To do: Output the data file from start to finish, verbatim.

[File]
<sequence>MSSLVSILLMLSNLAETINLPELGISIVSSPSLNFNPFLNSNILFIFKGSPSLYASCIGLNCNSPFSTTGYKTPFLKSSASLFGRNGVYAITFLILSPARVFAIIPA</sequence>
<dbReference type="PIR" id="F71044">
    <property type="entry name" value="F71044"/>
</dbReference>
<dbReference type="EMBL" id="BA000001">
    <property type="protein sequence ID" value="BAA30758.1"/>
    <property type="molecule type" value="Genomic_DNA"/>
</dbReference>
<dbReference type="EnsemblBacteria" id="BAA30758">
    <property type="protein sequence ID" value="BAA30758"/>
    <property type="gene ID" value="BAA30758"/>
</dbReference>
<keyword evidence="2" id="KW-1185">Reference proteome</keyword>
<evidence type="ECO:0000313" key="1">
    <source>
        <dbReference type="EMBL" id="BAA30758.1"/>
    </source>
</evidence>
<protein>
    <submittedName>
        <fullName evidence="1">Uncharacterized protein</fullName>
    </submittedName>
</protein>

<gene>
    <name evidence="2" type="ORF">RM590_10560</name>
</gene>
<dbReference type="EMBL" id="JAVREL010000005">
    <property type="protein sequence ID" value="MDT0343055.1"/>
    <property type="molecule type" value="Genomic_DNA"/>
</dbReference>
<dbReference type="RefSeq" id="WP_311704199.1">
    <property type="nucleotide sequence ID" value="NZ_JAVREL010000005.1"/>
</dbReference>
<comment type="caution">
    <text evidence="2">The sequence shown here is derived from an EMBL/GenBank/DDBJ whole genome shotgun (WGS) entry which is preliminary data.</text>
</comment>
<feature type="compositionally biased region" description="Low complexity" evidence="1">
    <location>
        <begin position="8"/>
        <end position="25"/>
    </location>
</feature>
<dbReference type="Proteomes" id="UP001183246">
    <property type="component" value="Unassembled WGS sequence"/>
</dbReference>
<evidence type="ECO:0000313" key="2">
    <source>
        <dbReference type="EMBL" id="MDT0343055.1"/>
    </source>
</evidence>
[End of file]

<sequence>MSSLVSILLMLSNLAETINLPELGISIVSSPSLNFNPFLNSNILFIFKGSPSLYASCIGLNCNSPFSTTGYKTPFLKSSASLFGRNGVYAITFLILSPARVFAIIPA</sequence>
<dbReference type="PIR" id="F71044">
    <property type="entry name" value="F71044"/>
</dbReference>
<dbReference type="EMBL" id="BA000001">
    <property type="protein sequence ID" value="BAA30758.1"/>
    <property type="molecule type" value="Genomic_DNA"/>
</dbReference>
<dbReference type="EnsemblBacteria" id="BAA30758">
    <property type="protein sequence ID" value="BAA30758"/>
    <property type="gene ID" value="BAA30758"/>
</dbReference>
<keyword evidence="2" id="KW-1185">Reference proteome</keyword>
<evidence type="ECO:0000313" key="1">
    <source>
        <dbReference type="EMBL" id="BAA30758.1"/>
    </source>
</evidence>
<protein>
    <submittedName>
        <fullName evidence="1">Uncharacterized protein</fullName>
    </submittedName>
</protein>

<gene>
    <name evidence="2" type="ORF">RM590_10560</name>
</gene>
<dbReference type="EMBL" id="JAVREL010000005">
    <property type="protein sequence ID" value="MDT0343055.1"/>
    <property type="molecule type" value="Genomic_DNA"/>
</dbReference>
<dbReference type="RefSeq" id="WP_311704199.1">
    <property type="nucleotide sequence ID" value="NZ_JAVREL010000005.1"/>
</dbReference>
<comment type="caution">
    <text evidence="2">The sequence shown here is derived from an EMBL/GenBank/DDBJ whole genome shotgun (WGS) entry which is preliminary data.</text>
</comment>
<feature type="compositionally biased region" description="Low complexity" evidence="1">
    <location>
        <begin position="8"/>
        <end position="25"/>
    </location>
</feature>
<dbReference type="Proteomes" id="UP001183246">
    <property type="component" value="Unassembled WGS sequence"/>
</dbReference>
<evidence type="ECO:0000313" key="2">
    <source>
        <dbReference type="EMBL" id="MDT0343055.1"/>
    </source>
</evidence>